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Scottish Breakaway (Coronation Coronach)

  • (Trad / Thurso Berwick)

    Chorus:
    Nae Liz the Twa, nae Lilibet the One
    Nae Liz will ever dae
    We'll mak' oor land Republican
    In a Scottish breakaway

    Noo Scotland hasnae got a King
    And she hasnae got a Queen
    How can ye hae the Second Liz
    When the First yin's never been

    Her man he's cried the Duke o' Edinburgh
    He's wan o' the kiltie Greeks
    Och dinnae blaw ma kilt awa'
    For it's Lizzie wears the breeks

    He's a handsome man and he looks like Don Juan
    He's beloved by the weaker sex
    But it disnae really matter at a'
    'Cause it's Lizzie that signs the cheques

    Noo her sister Meg's got a bonny pair o' legs
    But she didnae want a German or a Greek
    Poor aul' Peter was her choice but he didnae suit the boys
    So they sellt him up the creek

    But Meg was fly an' she beat them by an' by
    Wi' Tony hyphenated Armstrong
    Behind the pomp and play the question o' the day
    Wis, Who did Suzie Wong

    Sae here's tae the lion, the bonnie rampant lion,
    An' a lang streitch tae his paw
    Gie a Hampdon roar an' it's oot the door
    Ta-ta tae Chairlie's maw

    (as sung by Alex Campbell)

    Tune: The Sash My Father Wore

Susannes Folksong-Notizen

  • [1980:] Morris [Blythman, aka Thurso Berwick] was [...] emphasising the hard actuality of incident as opposed to abstraction as the way forward in song protest. He illustrates precisely this in his own Scottish Breakaway, a nationalist and republican song, using as its moral the English attitude towards Scotland as epitomised by calling the Queen the 'Second' instead of the first Elizabeth of a United Kingdom, and as its 'incident' the popular interest in the refusal of the Palace to allow Princess Margaret to marry Captain Townsend. It uses a highly [un-]popular (even hated!) tune, The Sash. (Norman Buchan in Cowan 175)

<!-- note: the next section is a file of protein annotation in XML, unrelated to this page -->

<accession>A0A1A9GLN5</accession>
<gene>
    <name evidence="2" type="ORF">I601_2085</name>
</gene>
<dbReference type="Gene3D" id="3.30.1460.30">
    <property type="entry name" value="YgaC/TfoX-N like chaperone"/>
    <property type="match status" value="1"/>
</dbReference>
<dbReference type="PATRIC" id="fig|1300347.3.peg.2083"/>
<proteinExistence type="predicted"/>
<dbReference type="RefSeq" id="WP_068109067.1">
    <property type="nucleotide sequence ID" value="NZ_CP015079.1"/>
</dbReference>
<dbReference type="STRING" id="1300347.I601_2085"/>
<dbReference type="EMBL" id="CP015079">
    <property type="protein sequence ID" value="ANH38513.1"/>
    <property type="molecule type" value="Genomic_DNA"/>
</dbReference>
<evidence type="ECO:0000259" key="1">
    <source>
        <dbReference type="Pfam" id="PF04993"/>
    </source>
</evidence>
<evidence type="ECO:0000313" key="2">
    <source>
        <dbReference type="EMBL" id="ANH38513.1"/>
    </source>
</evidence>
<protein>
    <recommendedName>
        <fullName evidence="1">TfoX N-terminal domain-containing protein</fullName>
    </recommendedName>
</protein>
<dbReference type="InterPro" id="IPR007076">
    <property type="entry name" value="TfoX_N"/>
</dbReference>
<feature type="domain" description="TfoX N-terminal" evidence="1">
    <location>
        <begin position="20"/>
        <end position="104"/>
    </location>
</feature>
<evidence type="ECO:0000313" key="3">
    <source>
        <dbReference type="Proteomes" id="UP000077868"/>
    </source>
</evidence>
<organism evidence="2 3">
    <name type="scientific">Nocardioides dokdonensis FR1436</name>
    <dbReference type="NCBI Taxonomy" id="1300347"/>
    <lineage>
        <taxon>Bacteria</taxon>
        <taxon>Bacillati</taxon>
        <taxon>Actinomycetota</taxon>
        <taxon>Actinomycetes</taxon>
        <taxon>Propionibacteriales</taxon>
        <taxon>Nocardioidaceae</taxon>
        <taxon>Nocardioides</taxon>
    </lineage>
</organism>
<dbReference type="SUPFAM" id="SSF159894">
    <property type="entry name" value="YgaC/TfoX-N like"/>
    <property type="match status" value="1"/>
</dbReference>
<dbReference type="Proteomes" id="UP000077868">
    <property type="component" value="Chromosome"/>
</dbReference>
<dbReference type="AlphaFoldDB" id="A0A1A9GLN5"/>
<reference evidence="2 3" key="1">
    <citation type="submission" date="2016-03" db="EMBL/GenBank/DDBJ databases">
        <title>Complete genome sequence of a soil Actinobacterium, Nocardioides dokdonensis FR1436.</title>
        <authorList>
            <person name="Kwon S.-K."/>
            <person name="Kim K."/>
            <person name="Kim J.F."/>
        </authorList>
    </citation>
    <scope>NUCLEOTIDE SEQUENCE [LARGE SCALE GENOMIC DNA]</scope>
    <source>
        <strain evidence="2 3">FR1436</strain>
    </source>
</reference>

• [1984:] The Queen's accession to the throne in 1952 inspired a new flow of songs. Coronation Coronach, to the Orange tune The Sash, is in some ways the archetype of the folk-rebel song: it is both Republican and Nationalist, springing from the not unreasonable reaction of many Scots to the Queen's title of Elizabeth II. [...] This seems to have been the first time a similar objection had been raised since the Union of the Crowns (though some murmurings were heard at the time of Edward VII) - an indication no doubt of raised national consciousness. (Munro, Revival 50)

  • http://www.mudcat.org/thread.CFM?threadID=8134

Quelle: Scotland

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